Meanwhile, CSX has not yet announced plans to acquire new cars in 2017. Instead, the Class I has idled more than 26,000 cars as part of an ongoing operational review and transition to the Precision Railroading scheduled railroad strategy, which is designed to improve customer service and provide greater resource efficiency, CSX officials said in their response. Last year, the railroad reduced its total inventory of owned and long-term leased cars by about 2 percent, with the largest changes in the number of gondolas (down 4 percent) and multi-level flat cars (up 4 percent).
Class Is’ some-will-buy, some-won’t trend also carries over to locomotive purchases. But most large roads expect to continue modernizing their motive-power fleets this year.
NS spent $290 million last year to acquire 50 new locomotives and advance a modernization program, which included converting GE Transportation Dash 9 units from DC to AC traction. Locomotive spending reached a total of $366 million for the new locomotives, emissions kits, rebuilds and DC-to-AC conversions.
This year, NS plans to purchase another 50 new locomotives. The majority of the units acquired this year and last are GE Evolution™ Series Tier 4 models, which are designed to meet the stricter air emission standard set by the U.S. Environmental Protection Agency (EPA). The Tier 4 units can reduce particulate matter and nitrogen oxide emissions by more than 70 percent compared with conventional motive power.
The new locomotives are being equipped both with GE’s Trip Optimizer fuel-management system and its onboard energy management system. Last year, the railroad expanded its use of energy management technology beyond New York Air Brake’s Locomotive Engineer Assist/Display and Event Recorder, or LEADER, system to evaluate Trip Optimizer’s capabilities and performance, NS officials said in their response.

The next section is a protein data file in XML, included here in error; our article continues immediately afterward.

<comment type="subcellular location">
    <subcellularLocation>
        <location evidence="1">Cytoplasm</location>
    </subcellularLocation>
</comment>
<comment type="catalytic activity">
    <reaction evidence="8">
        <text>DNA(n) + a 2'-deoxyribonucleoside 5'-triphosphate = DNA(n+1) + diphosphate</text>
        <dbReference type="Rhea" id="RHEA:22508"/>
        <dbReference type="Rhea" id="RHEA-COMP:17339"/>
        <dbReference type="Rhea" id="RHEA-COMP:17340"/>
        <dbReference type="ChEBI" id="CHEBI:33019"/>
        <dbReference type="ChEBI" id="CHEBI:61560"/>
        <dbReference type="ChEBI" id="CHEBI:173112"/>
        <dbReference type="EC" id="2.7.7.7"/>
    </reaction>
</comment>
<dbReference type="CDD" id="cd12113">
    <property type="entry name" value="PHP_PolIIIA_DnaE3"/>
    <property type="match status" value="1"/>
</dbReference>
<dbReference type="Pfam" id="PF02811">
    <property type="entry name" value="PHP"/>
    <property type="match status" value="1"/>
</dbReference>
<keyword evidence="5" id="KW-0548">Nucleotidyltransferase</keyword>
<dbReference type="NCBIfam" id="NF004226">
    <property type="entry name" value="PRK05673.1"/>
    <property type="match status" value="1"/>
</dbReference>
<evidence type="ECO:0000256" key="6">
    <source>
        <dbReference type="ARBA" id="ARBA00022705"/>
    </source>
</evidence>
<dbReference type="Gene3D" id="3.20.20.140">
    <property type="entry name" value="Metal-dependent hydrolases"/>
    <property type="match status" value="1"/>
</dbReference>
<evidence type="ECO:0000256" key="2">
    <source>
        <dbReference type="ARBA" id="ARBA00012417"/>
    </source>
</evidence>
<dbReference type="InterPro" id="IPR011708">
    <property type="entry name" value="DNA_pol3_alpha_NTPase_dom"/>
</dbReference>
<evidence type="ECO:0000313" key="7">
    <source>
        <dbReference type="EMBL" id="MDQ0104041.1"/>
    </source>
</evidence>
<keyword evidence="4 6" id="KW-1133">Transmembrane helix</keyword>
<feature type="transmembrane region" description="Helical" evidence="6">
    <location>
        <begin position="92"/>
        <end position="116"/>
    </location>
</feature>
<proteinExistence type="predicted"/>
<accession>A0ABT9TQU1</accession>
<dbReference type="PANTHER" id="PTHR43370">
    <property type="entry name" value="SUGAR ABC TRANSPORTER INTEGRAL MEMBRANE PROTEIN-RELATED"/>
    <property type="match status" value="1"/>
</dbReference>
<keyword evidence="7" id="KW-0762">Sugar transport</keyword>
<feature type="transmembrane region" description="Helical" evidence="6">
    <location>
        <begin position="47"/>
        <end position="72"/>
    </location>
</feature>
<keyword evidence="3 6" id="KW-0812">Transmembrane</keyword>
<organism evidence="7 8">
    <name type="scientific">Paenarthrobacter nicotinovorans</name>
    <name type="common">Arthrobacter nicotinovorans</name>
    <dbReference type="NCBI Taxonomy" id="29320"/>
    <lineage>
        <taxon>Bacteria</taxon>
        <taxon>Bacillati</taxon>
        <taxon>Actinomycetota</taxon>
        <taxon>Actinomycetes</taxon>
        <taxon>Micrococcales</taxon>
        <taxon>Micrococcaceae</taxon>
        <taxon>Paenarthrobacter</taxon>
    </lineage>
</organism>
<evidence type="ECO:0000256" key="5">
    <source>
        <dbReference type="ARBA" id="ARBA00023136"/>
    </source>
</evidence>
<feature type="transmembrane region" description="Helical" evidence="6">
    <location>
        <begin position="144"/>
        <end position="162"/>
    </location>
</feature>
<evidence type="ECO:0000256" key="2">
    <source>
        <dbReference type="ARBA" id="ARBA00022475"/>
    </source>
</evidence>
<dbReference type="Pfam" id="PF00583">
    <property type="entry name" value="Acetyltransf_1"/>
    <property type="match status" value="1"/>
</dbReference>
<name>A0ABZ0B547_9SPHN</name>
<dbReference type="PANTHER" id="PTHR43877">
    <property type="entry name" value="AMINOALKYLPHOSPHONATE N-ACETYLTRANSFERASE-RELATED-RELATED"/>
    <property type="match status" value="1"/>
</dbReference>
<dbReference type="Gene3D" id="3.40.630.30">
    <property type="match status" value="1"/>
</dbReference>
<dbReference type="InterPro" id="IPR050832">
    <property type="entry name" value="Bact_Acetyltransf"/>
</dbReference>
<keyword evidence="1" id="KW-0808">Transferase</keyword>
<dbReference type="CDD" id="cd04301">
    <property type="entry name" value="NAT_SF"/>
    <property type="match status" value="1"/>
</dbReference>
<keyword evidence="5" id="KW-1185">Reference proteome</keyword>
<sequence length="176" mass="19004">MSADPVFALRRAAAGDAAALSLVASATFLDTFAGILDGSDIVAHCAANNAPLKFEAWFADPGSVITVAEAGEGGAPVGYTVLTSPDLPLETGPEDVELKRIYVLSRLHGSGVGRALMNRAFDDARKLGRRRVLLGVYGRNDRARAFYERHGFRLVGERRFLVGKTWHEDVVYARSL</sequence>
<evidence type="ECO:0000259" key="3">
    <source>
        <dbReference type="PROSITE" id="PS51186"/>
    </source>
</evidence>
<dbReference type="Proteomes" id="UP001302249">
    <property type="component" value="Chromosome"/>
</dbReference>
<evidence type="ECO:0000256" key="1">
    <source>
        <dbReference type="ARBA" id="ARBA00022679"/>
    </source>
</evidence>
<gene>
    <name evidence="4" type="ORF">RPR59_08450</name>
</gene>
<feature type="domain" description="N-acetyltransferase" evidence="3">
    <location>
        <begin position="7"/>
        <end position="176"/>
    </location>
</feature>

UP is adopting more Tier 4 units, too. Last year, it acquired 160 after purchasing 100 of them in 2015. The Class I plans to purchase additional Tier 4 units this year, but has not disclosed an exact number.
Since 2000, UP has spent about $8.5 billion to purchase more than 4,500 new locomotives that meet the EPA’s Tier 0 to Tier 4 standards. Over that time period, the Class I also has retired more than 3,200 older, less fuel-efficient locomotives, and overhauled or rebuilt more than 6,700 diesel engines with emission-control upgrades. As a result, more than 96 percent of UP’s fleet now meets the EPA’s Tier 0 to Tier 4 standards.
For BNSF, 75 new locomotives are on tap this year to fulfill a remaining contractual commitment. Last year, the Class I acquired 150 units.
The railroad is increasing its use of remote diagnostic technology for locomotives to help identify “unhealthy” assets before a part fails, BNSF officials said in their response.
The technology also enables the railroad to better plan and schedule repairs while minimizing unnecessary service interruptions, they added. Early alerts help increase efficiency in diesel shops and boost locomotive reliability.
While KCS has no plans to acquire locomotives this year after purchasing none in 2016, it’s focusing on technological upgrades, as well.
The Class I is overhauling its road/yard fleet and installing such fuel-management tools as Trip Optimizer and Automatic Engine Start-Stop systems.
Likewise, CP — whose motive-power acquisitions column will have a zero for both 2016 and 2017 — is aiming to modernize its fleet. The Class I is installing control systems and electronic air brakes, and performing other technological upgrades to improve locomotive performance and reliability.
At CN, 22 new locomotives are slated for delivery this year after the Class I acquired 90 units in 2016.
CSX hasn’t yet announced plans to purchase locomotives in 2017, but has increased the number of units in storage to more than 900 as part of an ongoing operational review and the Precision Railroading transition. The railroad took delivery of 100 new locomotives in 2016 under a long-term purchase agreement after receiving 200 units in 2015 as part of that pact.